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Mob Genet Elements. 2011 Nov 1;1(4):279-282.

Is somatic retrotransposition a parasitic or symbiotic phenomenon?

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Division of Genetics and Genomics; The Roslin Institute and Royal (Dick) School of Veterinary Studies; University of Edinburgh; Easter Bush, UK.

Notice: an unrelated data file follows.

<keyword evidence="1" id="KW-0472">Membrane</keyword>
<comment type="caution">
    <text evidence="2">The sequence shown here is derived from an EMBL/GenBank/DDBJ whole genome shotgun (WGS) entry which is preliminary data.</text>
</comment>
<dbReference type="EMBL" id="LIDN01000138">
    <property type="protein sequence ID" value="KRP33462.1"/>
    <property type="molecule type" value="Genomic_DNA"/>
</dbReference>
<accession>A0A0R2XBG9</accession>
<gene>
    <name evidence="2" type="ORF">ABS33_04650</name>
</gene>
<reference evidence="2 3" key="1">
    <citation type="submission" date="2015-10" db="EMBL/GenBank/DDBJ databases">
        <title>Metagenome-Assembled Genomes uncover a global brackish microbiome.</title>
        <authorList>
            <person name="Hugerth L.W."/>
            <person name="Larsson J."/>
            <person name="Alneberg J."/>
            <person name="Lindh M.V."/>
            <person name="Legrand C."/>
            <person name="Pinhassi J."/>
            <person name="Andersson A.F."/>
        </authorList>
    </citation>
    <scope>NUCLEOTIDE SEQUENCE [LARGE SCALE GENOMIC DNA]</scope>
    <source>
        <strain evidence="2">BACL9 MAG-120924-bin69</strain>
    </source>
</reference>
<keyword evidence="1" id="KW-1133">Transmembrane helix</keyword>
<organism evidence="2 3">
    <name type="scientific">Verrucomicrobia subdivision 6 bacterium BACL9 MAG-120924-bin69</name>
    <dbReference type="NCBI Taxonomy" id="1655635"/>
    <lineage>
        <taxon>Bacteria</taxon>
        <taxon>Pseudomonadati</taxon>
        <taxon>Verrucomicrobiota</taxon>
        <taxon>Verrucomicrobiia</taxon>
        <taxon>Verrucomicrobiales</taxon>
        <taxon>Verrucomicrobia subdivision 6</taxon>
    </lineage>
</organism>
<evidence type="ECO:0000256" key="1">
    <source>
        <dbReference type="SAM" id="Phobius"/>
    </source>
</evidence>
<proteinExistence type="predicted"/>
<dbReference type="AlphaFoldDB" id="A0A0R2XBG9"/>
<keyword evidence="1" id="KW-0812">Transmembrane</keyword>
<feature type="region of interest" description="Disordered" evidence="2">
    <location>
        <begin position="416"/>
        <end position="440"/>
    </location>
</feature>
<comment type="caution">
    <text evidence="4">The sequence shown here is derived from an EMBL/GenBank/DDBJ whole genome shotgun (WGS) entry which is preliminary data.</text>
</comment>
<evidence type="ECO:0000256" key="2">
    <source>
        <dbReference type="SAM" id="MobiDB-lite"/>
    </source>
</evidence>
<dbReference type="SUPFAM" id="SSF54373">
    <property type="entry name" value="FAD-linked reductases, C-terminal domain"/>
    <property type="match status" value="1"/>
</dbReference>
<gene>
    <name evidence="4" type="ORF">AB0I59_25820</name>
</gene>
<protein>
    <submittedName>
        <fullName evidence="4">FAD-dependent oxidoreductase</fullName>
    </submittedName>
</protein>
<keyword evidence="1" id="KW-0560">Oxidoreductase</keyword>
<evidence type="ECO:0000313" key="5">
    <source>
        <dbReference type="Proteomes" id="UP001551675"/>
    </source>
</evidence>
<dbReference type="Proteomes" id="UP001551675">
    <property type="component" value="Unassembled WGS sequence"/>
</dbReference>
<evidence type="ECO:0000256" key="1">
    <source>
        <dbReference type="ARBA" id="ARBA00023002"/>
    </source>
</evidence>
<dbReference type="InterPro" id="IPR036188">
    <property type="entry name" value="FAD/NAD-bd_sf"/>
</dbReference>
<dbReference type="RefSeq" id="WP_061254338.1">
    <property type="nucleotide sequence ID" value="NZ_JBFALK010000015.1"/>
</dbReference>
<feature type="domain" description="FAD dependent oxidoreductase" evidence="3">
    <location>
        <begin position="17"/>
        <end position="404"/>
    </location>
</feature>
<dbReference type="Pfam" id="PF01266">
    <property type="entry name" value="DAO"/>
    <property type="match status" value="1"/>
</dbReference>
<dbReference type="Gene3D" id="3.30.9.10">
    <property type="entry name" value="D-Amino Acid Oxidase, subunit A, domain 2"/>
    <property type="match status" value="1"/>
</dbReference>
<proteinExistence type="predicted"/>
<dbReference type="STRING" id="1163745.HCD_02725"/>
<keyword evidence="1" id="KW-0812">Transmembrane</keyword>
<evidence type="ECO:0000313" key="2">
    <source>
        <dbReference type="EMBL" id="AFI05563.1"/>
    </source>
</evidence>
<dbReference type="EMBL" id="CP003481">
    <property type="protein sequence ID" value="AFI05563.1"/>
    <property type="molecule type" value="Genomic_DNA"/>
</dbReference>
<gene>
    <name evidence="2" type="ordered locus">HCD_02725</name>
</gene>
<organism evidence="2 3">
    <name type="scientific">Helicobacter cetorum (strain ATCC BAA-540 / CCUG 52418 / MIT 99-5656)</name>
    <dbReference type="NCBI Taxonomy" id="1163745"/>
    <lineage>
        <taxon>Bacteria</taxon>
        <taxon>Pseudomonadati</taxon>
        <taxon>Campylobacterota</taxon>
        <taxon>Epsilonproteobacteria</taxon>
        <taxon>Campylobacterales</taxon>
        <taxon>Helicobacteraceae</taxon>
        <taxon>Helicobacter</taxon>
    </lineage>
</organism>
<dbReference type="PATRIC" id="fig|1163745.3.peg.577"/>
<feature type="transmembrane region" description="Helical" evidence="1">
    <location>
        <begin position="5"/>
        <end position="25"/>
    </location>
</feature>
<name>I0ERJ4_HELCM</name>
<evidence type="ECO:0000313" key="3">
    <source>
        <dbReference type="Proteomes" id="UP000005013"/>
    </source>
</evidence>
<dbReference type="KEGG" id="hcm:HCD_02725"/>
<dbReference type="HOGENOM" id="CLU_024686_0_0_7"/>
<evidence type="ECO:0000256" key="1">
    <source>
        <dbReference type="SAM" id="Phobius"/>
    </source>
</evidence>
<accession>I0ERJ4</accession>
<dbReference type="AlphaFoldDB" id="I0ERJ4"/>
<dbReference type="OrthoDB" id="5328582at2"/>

The extraordinary evolutionary success of transposable elements (TEs) invites us to question the nature of the co-evolutionary dynamics between TE and host. Although sometimes assumed to be wholly parasitic, TEs have penetrated and spread throughout eukaryotic genomes at a rate unparalleled by other parasites. This near-ubiquity, occurring despite the potentially deleterious effects of insertional mutagenesis, raises the possibility that a counterbalancing benefit exists for the host. Such a benefit may act at the population level to generate genomic diversity within a species and hence greater adaptability under new selective pressures, or at the level of primary gain for the individual. Recent studies have highlighted the occurrence of retrotransposition events in the germline and discovered a surprisingly high rate of mobilization in somatic cells. Here we examine the available evidence for somatic retrotransposition and discuss how this phenomenon may confer a selective advantage upon an individual or species.

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